Once composer is successfully installed, you can check if your environment is well set up via the following command :

Your first sample code

Next step is to create a sample code to call method getVersionInfo() from Class Core on pma-php (once obviously installed via composer).

To install pma-php via composer in a PHP project, you simply issue the following command in the project folder :

As you could already notice, we didn’t specify any version to install for composer, so it installed automatically the latest release (v2.0.0.40).

Targeting a specified release is straightforward via this command :

For the list of available releases for pma-php library, you can refer to its official Packagist page

Once the library pma-php is successfully installed on a project folder, the following files/folders are created :

Next step is to create a PHP file to call method getVersionInfo() of Class Core on pma-php :


require_once 'vendor/autoload.php';
use Pathomation\PmaPhp\Core;

echo Core::getVersionInfo();

Running this script returns value “”, which is the version of PMA.start installed on my own computer.

That’s all it takes! easy, isn’t it?

Run & share your Python code online with Jupyter notebooks

If you’ve had a look on previous posts on our Python SDK, you have a already a pretty good idea about scripts you can run against PMA.start (or PMA.core) for retrieving image data, Slide visualization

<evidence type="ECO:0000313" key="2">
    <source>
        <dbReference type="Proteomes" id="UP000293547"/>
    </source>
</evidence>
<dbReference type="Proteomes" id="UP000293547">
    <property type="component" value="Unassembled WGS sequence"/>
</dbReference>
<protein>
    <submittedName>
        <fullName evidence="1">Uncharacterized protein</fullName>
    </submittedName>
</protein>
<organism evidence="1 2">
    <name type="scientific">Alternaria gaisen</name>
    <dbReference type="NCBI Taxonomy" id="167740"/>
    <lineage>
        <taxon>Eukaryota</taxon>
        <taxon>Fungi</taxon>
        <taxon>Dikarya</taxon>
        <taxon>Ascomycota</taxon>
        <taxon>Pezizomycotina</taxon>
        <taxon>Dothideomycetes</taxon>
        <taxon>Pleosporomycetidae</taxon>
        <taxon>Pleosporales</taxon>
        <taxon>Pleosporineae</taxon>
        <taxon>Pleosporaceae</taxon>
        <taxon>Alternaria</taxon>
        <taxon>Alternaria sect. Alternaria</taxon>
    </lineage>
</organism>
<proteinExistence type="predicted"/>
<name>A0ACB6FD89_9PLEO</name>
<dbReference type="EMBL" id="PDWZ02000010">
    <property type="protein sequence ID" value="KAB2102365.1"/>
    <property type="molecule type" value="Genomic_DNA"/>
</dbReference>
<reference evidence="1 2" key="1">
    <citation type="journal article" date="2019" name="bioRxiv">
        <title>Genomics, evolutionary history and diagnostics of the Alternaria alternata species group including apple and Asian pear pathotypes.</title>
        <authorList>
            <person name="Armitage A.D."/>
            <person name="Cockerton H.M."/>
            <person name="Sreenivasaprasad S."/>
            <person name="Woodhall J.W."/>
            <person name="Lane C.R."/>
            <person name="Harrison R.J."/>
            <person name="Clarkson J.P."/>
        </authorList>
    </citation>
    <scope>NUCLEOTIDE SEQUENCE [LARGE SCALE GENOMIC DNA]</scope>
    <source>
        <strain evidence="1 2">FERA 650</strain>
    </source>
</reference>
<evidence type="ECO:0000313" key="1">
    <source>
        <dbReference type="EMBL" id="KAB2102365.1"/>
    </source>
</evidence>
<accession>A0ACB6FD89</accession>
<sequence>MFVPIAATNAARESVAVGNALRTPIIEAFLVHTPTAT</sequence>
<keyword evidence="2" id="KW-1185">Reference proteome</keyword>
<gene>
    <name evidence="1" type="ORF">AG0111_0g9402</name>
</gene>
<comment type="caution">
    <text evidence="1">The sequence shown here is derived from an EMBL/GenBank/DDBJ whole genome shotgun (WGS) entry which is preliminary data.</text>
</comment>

Most of the times running code locally is all what’s needed, however there are situations where being able to run it online and share it with collaborators (students, colleagues…) on the other side of the globe can come very handy and offer a richer and more interactive experience.
There are couple of free/paid services to run & share Python code online, our focus in this tutorial will be on Azure notebooks powered by Jupyter.

What are Azure notebooks & Jupyter?

As stated on the official documentation, Azure Notebooks is a free service for anyone to develop and run code in their browser using Jupyter. Jupyter is an open source project that enables combing markdown prose, executable code, and graphics onto a single canvas.

Azure Notebooks currently supports Python 2, Python 3, R and F# and their popular packages (e.g for Python the Anaconda distro is preinstalled), but our focus for the moment will be on Python 3 since it’s the minimum required version for the Python SDK

Your first Azure notebooks project

To create your first Azure notebooks project, navigate to the home page
click on Try it now then login (any Microsoft, Gmail,…. email address).

Once successfully logged in, navigate to section My Projects

Click on button New Project :

Introduce a Project name and and ID then click on Create (It’s worth mentioning that you have to set the project as Public if you wish to be able to share your notebooks with other users)

Click on the newly created project :

Notebooks are organized by projects, this makes it very efficient to create separate projects depending on scripts, target hosts and target audience to share notebooks with.

To create a new notebook, click on menu then select Notebook. Add a name for the notebook and select your Python 3 version (either 3.5 or 3.6 as both compatible with the Python SDK)

Notebooks are organized into cells, each cell can contain one or multiple python scripts to execute.

First cell should always be the following one as it’s required to install first pma_python packages on the running server before being able to interact with the Python SDK.

From there on you can add as many cells as you wish to interact with the Python SDK via scripts we introduced on previous posts or ones you create yourself.

Once your notebook modified and saved, you can easily share the created project with other users via share button on My projects page.

The terminal